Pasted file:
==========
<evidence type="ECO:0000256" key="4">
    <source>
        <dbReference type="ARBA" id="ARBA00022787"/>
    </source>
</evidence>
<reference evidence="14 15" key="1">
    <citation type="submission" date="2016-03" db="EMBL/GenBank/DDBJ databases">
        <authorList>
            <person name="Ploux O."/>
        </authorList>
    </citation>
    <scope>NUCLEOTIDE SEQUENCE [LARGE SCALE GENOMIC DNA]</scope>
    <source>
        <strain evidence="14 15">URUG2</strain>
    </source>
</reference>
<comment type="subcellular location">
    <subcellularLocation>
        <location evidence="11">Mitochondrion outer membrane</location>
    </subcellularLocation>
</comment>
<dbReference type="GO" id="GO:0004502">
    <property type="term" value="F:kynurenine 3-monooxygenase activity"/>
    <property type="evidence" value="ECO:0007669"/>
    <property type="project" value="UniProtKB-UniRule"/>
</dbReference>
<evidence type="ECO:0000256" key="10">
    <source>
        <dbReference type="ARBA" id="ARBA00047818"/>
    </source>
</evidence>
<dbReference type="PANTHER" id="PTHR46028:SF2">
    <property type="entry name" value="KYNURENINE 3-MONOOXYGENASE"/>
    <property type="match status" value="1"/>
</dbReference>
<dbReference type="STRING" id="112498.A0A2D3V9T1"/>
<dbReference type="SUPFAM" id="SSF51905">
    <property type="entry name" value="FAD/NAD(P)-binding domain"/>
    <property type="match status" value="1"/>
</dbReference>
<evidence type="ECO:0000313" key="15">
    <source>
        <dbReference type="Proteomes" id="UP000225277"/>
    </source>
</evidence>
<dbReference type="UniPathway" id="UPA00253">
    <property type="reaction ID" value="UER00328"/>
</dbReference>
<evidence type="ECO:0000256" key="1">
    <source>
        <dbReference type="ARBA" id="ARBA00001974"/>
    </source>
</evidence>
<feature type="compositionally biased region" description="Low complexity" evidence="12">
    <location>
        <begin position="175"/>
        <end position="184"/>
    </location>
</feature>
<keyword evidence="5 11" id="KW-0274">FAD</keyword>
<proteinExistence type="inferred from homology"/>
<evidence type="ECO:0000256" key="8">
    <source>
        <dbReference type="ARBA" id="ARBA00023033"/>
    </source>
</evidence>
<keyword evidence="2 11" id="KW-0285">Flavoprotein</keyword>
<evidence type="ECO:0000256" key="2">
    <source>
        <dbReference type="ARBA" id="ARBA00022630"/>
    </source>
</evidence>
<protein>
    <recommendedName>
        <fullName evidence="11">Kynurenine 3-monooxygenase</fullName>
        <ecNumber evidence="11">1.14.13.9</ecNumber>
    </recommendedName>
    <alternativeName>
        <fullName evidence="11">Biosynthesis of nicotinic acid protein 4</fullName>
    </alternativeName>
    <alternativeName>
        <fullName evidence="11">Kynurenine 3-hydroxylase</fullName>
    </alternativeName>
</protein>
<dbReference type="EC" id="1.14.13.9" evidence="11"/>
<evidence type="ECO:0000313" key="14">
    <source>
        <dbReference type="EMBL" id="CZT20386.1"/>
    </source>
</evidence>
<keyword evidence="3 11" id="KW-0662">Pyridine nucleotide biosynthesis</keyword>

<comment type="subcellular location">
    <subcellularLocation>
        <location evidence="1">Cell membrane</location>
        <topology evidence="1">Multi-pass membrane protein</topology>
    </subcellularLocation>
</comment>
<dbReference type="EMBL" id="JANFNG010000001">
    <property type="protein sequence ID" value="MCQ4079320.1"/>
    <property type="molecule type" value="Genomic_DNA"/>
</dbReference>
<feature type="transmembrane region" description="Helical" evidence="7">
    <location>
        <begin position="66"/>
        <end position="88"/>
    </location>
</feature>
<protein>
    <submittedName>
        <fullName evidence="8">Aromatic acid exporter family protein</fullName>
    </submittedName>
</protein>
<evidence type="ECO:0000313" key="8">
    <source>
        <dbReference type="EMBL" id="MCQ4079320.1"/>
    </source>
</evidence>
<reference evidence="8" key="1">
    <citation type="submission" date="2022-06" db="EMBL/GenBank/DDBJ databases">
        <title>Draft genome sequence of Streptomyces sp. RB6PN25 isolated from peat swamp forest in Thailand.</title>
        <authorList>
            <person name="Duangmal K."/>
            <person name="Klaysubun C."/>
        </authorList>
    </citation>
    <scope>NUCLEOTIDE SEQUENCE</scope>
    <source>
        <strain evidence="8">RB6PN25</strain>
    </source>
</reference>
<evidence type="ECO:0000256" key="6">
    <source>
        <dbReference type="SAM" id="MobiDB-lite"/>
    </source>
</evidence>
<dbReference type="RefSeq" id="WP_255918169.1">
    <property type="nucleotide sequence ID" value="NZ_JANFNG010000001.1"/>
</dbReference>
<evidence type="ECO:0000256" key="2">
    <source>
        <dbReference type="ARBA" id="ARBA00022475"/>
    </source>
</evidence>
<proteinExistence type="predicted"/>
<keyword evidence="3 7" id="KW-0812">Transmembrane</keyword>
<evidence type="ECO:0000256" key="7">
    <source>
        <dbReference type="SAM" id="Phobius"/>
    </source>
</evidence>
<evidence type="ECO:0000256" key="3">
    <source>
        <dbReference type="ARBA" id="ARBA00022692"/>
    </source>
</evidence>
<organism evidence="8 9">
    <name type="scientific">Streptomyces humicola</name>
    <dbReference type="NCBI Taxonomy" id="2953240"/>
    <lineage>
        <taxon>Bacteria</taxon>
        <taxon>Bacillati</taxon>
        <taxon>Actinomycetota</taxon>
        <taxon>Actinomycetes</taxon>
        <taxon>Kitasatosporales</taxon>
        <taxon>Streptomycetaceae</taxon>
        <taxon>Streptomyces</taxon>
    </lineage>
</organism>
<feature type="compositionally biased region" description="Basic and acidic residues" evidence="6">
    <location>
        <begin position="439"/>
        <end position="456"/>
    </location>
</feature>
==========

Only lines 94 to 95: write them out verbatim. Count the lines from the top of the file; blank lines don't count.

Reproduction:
        <location evidence="1">Cell membrane</location>
        <topology evidence="1">Multi-pass membrane protein</topology>